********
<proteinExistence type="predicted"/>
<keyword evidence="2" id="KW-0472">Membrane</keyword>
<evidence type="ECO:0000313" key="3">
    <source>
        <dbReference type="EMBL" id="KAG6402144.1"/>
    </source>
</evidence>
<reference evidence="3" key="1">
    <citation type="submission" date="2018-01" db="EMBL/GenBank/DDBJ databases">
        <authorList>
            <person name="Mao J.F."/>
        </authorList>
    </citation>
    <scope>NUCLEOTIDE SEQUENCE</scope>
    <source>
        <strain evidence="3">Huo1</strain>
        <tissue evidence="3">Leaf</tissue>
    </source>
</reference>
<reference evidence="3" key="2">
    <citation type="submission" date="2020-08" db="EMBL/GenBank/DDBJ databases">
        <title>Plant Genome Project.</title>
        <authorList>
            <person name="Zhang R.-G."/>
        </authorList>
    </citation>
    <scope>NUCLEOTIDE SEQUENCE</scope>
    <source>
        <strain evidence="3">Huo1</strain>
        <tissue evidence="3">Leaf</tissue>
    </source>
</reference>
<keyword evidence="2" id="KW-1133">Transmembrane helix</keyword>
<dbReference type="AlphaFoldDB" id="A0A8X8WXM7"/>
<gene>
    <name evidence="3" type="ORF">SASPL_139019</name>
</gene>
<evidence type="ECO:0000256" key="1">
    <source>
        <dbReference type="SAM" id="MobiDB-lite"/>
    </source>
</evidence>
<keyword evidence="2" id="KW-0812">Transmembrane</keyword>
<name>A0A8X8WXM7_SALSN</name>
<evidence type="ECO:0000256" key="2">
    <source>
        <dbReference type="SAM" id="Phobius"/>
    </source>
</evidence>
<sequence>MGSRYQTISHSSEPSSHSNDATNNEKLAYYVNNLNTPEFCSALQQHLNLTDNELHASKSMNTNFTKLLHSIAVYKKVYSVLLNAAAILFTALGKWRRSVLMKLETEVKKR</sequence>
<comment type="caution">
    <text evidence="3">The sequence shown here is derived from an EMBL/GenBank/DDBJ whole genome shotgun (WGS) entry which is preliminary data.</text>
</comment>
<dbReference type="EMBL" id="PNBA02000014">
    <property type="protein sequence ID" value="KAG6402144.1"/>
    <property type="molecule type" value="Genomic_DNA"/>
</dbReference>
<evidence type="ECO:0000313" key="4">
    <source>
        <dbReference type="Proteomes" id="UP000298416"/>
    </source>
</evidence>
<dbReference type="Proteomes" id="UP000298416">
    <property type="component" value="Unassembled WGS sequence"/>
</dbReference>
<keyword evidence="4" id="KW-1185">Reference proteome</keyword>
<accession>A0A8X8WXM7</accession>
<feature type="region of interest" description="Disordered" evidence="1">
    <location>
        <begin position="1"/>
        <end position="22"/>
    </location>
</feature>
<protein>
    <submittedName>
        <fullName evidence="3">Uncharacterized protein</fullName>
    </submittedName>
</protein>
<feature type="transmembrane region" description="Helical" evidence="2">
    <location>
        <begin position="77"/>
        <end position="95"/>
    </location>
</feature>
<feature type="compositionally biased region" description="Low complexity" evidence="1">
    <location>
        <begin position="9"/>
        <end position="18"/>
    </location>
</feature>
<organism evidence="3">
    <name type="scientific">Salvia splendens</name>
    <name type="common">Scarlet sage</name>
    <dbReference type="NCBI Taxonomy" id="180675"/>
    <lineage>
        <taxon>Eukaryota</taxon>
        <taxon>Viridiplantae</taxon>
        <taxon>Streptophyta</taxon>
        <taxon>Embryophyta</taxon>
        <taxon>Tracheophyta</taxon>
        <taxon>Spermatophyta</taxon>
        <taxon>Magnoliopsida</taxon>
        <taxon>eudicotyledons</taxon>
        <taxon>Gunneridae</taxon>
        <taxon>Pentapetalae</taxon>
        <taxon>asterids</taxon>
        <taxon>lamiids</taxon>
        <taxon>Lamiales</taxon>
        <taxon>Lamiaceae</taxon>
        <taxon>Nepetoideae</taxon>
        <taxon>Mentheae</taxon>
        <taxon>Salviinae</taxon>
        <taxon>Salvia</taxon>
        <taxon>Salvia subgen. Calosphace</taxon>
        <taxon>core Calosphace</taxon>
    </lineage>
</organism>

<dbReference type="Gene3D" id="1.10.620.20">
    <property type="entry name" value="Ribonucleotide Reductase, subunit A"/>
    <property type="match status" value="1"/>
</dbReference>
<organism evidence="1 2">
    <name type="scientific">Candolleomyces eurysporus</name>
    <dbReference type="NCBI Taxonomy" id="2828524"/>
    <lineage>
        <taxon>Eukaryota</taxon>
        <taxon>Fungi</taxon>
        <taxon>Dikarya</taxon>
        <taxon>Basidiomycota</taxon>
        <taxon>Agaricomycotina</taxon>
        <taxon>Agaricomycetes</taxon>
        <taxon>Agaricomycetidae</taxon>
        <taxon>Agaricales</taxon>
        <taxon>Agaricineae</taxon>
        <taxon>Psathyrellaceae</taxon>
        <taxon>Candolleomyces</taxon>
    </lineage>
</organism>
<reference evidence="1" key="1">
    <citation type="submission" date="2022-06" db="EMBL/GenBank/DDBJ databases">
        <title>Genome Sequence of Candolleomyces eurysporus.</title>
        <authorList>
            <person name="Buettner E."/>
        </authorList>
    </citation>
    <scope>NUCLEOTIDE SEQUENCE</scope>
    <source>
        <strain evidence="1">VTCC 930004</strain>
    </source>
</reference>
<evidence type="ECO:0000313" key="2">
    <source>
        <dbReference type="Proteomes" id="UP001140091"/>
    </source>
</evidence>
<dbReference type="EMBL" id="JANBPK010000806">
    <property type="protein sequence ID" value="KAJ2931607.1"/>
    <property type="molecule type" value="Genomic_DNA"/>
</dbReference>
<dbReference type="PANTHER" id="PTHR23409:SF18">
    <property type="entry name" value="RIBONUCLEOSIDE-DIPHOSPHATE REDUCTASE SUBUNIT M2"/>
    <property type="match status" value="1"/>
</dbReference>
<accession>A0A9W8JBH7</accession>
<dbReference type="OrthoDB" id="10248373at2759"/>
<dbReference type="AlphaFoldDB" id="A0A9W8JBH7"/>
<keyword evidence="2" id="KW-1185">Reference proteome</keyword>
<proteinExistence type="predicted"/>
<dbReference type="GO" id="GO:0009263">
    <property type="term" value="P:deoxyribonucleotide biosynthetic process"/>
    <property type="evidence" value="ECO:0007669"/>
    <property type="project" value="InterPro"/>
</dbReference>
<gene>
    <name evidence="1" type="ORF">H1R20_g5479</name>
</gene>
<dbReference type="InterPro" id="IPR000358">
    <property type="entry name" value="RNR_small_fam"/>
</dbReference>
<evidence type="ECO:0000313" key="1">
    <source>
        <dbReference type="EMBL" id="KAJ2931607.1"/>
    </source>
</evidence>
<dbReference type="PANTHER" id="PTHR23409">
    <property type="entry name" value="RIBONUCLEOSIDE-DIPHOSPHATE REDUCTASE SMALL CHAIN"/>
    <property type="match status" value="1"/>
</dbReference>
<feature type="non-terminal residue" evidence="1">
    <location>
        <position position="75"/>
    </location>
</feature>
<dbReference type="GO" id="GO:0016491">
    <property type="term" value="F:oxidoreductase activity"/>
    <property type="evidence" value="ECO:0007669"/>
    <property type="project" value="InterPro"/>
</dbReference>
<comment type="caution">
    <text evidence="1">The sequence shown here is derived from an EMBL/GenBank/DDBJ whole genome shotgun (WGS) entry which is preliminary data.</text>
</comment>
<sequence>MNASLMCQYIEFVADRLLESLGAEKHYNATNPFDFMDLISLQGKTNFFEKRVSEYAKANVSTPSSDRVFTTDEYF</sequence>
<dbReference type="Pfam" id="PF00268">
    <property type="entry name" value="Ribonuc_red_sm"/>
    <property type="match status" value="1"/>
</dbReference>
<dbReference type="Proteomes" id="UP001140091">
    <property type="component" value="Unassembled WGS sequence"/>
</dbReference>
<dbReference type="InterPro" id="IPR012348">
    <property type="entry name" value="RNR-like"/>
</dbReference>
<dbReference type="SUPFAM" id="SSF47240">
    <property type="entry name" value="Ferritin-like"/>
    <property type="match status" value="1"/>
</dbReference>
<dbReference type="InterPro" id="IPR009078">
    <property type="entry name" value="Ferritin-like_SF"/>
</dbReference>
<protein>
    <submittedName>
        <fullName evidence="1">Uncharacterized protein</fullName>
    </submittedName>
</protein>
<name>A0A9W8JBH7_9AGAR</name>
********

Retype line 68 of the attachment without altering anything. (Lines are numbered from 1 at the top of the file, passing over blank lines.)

<feature type="region of interest" description="Disordered" evidence="1">